Sentiment and Sensibility

“Engagement — like influence — is at heart an abstract,” Julie Hunt recently blogged.  “The overall picture comes from quantitative analytics results that are tempered by the understanding that customer engagement has a distinct and elusive qualitative side.  The qualitative side of digital engagement takes us into the messier world of sentiment analysis.”

As usual I agree with Hunt, especially about the messy world of sentiment analysis, which analyzes large amounts of largely unstructured data in an attempt to understand how customers think and feel about products and services.  Quantifying is easy, especially for computers.  Qualifying is elusive, even for humans.  So how much accuracy can we reasonably expect from quantitative approaches like sentiment analysis?  Can such an approach actually reveal high-quality insights?

In his insightful book The Secret Life of Pronouns: What Our Words Say About Us, social psychologist and language expert James Pennebaker shared results from his groundbreaking research in computational linguistics—in essence, counting the frequency of words we use—to show that our language carries secrets about, among other things, our thoughts and feelings.

“Sociolinguists,” Pennebaker explained, “focus on broad social dimensions such as gender, race, social class, and power.  Their approach is qualitative, involving recording and analyzing conversations on a case-by-case basis.  It is slow, painstaking work.  Over the course of a year, a good sociolinguist may analyze only a few interactions.  Whereas the qualitative approach is powerful at getting an in-depth understanding of a small group of interactions, the methods are not designed to get an accurate picture of an entire society or culture.  This is where computer-based text analysis methods can help.  By analyzing the blogs of hundreds of thousands of people, for example, the computer-based methods can quickly determine the nature of gender differences as a function of age, class, native language, region, and other domains.”

“In other words,” Pennebaker concluded, “a relatively slow but careful qualitative approach can give us an in-depth view of a small group of people; a computer-based quantitative approach provides a broader social and cultural perspective.”

One example of sentiment analysis is trying to accurately predict box office sales before the opening weekend of a new movie, about which Graeme Noseworthy recently blogged.  Although he reported high prediction accuracy compared to industry benchmarks, he also “learned that intent to watch extracted from social buzz does not necessarily equate to positive sentiment.”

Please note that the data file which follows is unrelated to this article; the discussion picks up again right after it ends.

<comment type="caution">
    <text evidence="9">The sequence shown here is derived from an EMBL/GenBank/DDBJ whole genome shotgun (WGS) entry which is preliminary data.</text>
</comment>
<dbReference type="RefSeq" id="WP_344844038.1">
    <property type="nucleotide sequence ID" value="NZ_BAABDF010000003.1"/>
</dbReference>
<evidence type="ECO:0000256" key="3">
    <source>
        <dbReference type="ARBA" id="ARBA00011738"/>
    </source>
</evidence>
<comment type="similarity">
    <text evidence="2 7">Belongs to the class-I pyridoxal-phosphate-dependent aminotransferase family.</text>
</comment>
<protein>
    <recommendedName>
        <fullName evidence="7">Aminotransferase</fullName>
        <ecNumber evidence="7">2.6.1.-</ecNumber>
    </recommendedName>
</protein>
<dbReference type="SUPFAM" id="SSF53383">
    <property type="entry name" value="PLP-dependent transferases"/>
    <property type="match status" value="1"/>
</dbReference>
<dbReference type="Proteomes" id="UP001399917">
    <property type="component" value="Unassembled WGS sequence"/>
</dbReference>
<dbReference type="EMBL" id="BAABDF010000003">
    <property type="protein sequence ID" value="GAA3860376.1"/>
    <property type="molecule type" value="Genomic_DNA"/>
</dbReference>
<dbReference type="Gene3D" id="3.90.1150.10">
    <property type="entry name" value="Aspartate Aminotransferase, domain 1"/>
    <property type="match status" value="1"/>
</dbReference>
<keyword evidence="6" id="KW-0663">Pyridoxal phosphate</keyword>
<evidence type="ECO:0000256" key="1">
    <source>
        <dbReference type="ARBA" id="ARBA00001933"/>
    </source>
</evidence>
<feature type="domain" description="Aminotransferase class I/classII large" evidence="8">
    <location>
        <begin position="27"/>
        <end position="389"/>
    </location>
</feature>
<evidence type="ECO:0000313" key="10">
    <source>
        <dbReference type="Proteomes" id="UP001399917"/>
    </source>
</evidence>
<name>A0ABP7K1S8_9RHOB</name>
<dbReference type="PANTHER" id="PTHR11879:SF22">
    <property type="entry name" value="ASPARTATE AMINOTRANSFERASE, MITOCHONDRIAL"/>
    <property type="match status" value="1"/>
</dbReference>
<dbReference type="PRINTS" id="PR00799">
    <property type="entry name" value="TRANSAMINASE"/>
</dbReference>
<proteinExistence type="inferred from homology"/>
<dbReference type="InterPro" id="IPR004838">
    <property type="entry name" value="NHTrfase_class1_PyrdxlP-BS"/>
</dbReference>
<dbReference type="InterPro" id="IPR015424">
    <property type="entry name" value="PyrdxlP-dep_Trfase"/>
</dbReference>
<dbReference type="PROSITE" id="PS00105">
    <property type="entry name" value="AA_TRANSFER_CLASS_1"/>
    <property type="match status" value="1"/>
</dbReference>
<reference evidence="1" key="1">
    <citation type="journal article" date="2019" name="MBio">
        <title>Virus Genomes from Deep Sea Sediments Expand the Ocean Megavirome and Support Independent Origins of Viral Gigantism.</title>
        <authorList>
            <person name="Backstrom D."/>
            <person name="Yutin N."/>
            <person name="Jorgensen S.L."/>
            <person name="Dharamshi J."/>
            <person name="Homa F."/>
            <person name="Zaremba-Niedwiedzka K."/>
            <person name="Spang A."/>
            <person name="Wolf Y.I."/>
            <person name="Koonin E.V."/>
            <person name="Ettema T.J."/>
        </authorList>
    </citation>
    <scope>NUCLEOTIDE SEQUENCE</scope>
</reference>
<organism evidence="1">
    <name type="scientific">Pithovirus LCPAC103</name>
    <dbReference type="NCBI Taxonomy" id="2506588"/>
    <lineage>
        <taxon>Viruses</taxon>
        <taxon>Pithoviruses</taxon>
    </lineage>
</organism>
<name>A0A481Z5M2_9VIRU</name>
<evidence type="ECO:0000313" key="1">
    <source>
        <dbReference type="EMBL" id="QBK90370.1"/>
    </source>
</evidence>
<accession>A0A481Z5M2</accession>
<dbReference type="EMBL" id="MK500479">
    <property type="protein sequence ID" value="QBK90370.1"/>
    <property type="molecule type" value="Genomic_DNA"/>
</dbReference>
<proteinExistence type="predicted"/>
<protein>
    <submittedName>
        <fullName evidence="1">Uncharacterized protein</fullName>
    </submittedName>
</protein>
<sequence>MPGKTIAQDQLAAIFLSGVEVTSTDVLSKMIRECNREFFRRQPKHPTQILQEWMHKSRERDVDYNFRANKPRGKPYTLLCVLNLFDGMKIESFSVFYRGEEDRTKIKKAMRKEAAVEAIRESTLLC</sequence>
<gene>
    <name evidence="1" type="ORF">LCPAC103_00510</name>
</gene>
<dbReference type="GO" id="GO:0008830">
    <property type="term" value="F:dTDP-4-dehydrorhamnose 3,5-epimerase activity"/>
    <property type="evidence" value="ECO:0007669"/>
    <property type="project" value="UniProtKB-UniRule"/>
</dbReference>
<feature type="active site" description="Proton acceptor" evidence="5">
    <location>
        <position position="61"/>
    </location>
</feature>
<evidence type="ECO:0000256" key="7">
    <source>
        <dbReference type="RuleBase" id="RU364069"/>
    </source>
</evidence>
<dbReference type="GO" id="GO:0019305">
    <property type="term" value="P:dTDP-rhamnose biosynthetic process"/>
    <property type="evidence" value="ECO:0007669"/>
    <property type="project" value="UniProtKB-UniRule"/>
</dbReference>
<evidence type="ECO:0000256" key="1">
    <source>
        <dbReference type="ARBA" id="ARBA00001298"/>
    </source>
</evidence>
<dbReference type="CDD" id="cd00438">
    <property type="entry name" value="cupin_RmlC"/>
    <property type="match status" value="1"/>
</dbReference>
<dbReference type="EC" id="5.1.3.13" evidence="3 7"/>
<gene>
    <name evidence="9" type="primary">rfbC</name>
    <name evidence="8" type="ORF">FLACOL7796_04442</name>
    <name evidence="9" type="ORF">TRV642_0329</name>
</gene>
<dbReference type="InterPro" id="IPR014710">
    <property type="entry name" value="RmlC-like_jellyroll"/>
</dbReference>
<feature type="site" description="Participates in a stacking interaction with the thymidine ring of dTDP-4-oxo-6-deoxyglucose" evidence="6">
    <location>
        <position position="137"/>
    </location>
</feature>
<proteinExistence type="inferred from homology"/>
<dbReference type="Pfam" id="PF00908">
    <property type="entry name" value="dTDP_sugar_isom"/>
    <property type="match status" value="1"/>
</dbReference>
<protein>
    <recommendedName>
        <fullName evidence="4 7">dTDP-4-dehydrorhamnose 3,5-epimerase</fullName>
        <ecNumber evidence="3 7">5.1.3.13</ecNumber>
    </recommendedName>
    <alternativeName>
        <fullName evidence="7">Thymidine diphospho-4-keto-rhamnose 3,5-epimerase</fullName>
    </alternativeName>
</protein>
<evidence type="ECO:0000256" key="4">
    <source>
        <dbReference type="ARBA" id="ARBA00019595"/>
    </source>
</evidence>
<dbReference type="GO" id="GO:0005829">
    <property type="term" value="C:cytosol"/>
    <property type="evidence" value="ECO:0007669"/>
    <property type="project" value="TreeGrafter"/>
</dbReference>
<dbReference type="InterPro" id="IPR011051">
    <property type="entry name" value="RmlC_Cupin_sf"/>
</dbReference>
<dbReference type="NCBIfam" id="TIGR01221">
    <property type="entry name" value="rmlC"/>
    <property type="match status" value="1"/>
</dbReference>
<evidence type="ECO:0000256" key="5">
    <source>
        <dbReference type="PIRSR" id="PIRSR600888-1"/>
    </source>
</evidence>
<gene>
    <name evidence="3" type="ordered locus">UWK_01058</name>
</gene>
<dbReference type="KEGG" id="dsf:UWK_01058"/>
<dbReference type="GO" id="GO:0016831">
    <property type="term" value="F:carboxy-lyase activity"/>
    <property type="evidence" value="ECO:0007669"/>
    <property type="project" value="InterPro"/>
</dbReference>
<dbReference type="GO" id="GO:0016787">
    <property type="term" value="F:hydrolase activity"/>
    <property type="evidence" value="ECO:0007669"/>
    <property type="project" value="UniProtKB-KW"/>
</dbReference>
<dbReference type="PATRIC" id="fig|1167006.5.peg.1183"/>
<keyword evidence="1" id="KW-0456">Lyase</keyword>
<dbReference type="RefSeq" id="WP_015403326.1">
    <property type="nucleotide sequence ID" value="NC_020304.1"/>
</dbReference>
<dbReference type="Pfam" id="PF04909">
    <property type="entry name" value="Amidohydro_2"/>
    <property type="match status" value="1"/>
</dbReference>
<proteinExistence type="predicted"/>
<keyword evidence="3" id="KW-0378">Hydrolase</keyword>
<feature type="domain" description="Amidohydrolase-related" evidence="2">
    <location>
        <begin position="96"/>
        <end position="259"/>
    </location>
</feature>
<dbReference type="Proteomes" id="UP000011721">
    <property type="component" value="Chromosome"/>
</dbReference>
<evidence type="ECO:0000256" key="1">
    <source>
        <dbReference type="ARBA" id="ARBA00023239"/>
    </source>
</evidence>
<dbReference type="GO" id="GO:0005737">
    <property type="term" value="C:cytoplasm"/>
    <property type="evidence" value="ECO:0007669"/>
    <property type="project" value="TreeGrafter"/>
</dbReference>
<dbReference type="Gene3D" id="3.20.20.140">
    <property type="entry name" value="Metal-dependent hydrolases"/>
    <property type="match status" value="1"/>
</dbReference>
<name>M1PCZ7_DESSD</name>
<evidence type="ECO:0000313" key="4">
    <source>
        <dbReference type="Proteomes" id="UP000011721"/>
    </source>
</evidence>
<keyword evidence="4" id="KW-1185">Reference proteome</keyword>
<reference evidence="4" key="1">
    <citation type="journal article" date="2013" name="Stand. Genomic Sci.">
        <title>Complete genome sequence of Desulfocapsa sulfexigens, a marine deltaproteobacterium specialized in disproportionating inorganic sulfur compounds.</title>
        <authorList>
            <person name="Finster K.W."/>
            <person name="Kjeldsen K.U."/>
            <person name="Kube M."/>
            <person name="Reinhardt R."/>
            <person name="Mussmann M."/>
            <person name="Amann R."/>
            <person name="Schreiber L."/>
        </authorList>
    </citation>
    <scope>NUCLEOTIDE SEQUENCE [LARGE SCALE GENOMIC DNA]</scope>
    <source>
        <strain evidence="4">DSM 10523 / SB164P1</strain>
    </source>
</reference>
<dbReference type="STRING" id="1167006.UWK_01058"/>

“For example, a big budget action movie that has a high degree of normalized net sentiment was relatively easy to accurately predict.  But a live action kid’s movie is much more difficult.  Why?  Simple: kids don’t tweet.  As such, a movie like that might have a large amount of negative sentiment but still perform very well at the box office.  How so?  Consider all the parents that tweet out something along the lines of: OMG, I have to go see ______ with my kids AGAIN? This is torture! #terriblemovies  They might dread the experience but chances are the kids loved the movie and will want to see it again and again.”

With its themes of gender and social class, Jane Austen’s 19th century novel Sense and Sensibility was great fodder for 20th century sociolinguists.  If 21st century social media had been around in 1995, would sentiment analysis have been able to predict opening weekend box office sales for Emma Thompson’s movie adaptation of the novel?  Perhaps just as Austen’s novel left it to the reader to decide whether sense and sensibility merged, sentiment analysis leaves it to the user to decide whether sentiment and sensibility merge the quantitative and qualitative enough to make sense of the messy world of the words customers choose when their word of mouth becomes the data driving the way businesses of all sizes market their products and services today.